Nexus 7 Unboxing (Video)

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Android really needed a Nexus tablet. With the exception of the Transformer and Transformer Prime, all Android tablets so far have been pretty bad. We can say this because we’ve used them all (more or less). Whether it’s a laggy interface, poor app selection, or bad hardware, Android tablets are still miles behind in a race that Apple is unequivocally winning.

The Nexus 7 just might change that. It’s got Jelly Bean, an operating system that attempts to (and succeeds at) make Android lag a thing of the past. It offers a thin and light form factor only possible with a 7″ display. It brings forth the best of Google Play, in a direct jab at the Kindle Fire, by putting content front and center when you first turn on the Nexus 7. Oh, and it’s pretty cheap at just $199. Not a bad price for a quad-core tablet!

For us, one of the most exciting prospects of the Nexus 7 is that like all previous Nexus devices, it will enjoy a vibrant development story.

First impressions:
– The tablet isn’t exactly thin, but it feels fantastic in-hand thanks to the rubberized backing. Why don’t all tablets have dimpled backings that hide fingerprints?
– Typing in portrait is a joy thanks to the 7″ display!
– Display quality and clarity is so-so. Overall it looks a bit washed out, and you can definetly see pixels.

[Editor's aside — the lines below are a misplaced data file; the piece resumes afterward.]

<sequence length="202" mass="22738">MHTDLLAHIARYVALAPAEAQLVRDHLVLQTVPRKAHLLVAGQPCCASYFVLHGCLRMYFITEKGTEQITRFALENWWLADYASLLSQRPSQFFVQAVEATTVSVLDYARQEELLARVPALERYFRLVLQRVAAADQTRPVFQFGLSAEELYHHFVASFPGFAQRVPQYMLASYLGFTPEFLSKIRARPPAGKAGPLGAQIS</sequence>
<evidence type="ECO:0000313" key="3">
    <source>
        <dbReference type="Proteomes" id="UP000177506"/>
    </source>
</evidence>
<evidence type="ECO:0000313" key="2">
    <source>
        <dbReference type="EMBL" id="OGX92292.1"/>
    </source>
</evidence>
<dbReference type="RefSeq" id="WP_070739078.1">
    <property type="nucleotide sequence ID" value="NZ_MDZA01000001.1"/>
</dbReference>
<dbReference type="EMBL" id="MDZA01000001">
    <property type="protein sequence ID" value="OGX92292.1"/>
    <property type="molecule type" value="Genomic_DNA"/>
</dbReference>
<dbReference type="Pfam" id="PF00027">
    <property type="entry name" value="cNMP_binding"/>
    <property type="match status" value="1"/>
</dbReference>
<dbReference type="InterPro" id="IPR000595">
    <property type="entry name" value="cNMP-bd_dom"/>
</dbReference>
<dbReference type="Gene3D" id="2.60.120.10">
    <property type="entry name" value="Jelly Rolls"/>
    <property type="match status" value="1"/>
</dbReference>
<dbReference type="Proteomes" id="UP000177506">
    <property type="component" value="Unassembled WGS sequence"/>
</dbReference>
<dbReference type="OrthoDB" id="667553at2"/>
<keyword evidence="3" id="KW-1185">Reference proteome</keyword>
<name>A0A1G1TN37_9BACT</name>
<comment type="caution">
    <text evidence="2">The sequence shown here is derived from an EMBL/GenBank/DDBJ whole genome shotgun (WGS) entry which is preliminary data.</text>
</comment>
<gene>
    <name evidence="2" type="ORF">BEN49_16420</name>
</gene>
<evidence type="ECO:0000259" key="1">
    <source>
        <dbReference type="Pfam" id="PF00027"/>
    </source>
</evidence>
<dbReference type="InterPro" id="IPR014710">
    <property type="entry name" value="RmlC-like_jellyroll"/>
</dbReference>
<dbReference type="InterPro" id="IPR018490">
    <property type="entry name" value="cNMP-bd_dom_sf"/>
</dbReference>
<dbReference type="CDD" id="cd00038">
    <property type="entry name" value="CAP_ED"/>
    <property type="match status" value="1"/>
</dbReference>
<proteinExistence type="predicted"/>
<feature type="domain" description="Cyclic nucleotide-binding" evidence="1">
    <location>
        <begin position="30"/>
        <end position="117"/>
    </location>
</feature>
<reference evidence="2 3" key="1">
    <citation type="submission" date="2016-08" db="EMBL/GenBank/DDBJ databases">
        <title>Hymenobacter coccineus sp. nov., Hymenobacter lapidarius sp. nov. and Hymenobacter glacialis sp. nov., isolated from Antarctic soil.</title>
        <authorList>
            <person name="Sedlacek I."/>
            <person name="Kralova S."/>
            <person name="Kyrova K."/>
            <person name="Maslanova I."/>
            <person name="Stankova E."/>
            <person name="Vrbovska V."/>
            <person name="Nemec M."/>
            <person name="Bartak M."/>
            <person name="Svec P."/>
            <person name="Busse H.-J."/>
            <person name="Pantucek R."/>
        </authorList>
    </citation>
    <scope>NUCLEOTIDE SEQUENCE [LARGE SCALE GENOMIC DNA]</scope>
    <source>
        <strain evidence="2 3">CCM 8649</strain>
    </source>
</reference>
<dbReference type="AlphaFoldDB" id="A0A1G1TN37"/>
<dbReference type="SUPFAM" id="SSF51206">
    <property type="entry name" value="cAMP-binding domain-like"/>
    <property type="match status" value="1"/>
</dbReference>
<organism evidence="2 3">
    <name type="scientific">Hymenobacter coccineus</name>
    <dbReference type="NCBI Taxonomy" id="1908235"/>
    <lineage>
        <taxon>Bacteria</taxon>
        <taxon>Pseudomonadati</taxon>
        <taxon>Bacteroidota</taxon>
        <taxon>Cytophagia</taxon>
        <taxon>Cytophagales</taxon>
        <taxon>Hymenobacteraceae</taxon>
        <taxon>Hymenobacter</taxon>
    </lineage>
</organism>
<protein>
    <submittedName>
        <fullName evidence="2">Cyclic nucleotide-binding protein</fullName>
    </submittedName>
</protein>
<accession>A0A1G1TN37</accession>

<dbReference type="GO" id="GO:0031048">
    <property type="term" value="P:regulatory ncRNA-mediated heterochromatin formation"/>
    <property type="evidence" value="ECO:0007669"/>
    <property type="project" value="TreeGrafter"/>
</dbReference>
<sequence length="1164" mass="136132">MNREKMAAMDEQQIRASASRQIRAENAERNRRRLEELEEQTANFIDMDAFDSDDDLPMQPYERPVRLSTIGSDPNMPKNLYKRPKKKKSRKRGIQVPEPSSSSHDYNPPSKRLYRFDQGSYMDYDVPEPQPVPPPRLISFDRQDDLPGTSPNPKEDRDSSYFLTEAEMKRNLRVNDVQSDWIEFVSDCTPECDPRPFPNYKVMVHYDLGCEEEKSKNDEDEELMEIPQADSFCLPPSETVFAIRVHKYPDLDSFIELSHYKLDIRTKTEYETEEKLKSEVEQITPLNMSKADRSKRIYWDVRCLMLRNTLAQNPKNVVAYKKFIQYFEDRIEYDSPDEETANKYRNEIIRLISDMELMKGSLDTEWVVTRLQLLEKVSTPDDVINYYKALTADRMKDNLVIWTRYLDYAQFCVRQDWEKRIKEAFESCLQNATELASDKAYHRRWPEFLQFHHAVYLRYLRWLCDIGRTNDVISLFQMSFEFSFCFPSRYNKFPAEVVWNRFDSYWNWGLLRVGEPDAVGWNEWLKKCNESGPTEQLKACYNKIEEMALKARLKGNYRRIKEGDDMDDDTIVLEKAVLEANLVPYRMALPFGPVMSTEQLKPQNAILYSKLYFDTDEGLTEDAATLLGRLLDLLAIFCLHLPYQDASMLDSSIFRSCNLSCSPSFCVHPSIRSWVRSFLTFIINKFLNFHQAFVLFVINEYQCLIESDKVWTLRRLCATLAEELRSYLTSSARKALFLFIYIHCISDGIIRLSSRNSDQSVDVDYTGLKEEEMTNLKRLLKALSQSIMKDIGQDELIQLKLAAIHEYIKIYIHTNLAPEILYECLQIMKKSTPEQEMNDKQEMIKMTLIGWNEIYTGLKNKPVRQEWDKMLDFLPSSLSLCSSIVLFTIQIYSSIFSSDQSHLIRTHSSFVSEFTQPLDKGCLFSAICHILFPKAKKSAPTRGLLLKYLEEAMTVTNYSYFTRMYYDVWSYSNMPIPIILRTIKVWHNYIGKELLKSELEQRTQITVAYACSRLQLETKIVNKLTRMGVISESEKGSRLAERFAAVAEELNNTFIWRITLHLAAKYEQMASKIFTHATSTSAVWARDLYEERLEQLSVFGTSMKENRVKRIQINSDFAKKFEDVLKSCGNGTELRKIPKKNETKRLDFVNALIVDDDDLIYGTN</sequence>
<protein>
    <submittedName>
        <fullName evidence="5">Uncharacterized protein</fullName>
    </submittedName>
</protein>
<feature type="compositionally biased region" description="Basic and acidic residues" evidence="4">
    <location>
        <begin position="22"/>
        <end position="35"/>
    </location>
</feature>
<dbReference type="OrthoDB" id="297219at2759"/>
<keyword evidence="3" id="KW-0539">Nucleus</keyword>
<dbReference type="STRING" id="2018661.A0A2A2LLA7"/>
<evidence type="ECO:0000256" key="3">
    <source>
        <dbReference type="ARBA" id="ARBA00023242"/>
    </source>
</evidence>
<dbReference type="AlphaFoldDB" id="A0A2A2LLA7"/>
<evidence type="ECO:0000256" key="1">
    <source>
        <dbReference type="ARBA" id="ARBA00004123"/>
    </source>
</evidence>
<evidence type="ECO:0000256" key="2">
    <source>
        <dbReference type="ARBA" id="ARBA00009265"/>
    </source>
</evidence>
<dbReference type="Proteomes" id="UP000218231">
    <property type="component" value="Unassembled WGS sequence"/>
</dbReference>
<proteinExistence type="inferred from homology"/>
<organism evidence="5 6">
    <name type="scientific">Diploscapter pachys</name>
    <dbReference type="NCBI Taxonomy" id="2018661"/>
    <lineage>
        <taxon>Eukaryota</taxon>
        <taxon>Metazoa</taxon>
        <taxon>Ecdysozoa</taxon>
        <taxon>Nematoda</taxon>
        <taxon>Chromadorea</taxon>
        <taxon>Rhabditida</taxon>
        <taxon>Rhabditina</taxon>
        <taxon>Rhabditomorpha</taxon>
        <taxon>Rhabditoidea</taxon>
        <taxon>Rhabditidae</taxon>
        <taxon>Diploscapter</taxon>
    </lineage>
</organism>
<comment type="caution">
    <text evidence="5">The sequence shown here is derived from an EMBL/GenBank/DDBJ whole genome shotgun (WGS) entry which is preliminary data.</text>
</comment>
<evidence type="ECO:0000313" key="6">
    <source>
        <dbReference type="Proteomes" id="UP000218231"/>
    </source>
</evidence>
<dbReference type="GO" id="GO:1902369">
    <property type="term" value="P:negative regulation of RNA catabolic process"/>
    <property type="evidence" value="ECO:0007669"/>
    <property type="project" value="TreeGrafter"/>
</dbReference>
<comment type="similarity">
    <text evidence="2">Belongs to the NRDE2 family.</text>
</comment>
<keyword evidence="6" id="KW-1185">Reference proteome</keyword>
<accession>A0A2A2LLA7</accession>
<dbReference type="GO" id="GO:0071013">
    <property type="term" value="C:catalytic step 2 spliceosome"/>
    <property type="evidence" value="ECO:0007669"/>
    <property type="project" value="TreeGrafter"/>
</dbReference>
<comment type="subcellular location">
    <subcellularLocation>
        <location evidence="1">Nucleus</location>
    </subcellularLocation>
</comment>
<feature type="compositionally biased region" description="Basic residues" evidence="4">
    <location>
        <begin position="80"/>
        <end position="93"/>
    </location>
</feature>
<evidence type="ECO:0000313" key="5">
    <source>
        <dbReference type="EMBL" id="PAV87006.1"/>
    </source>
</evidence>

–  We quickly got a system software update after turning on the Nexus 7, which changed the look and feel of Google Play, plus changed the structure of the system settings. It also made things a bit faster.
–  The Nexus 7 is fast. Not like “DAMN-this-is-fast-as-hell!”, but definitely faster than any Android tablet that we’ve used. With ease it handled an ambush of input as we installed about a dozen apps and set up various accounts.

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About The Author
Brandon Miniman
Brandon is a graduate from the Villanova School of Business, located near Philadelphia, PA. He's been a technology writer since 2002, and, in 2005, became Editor-in-Chief of Pocketnow, a then Windows Mobile-focused website. He has since helped to transition Pocketnow into a top-tier smartphone and tablet publication. He's so obsessed with technology that he once entered a candle store and asked if they had a "new electronics" scent. They didn't.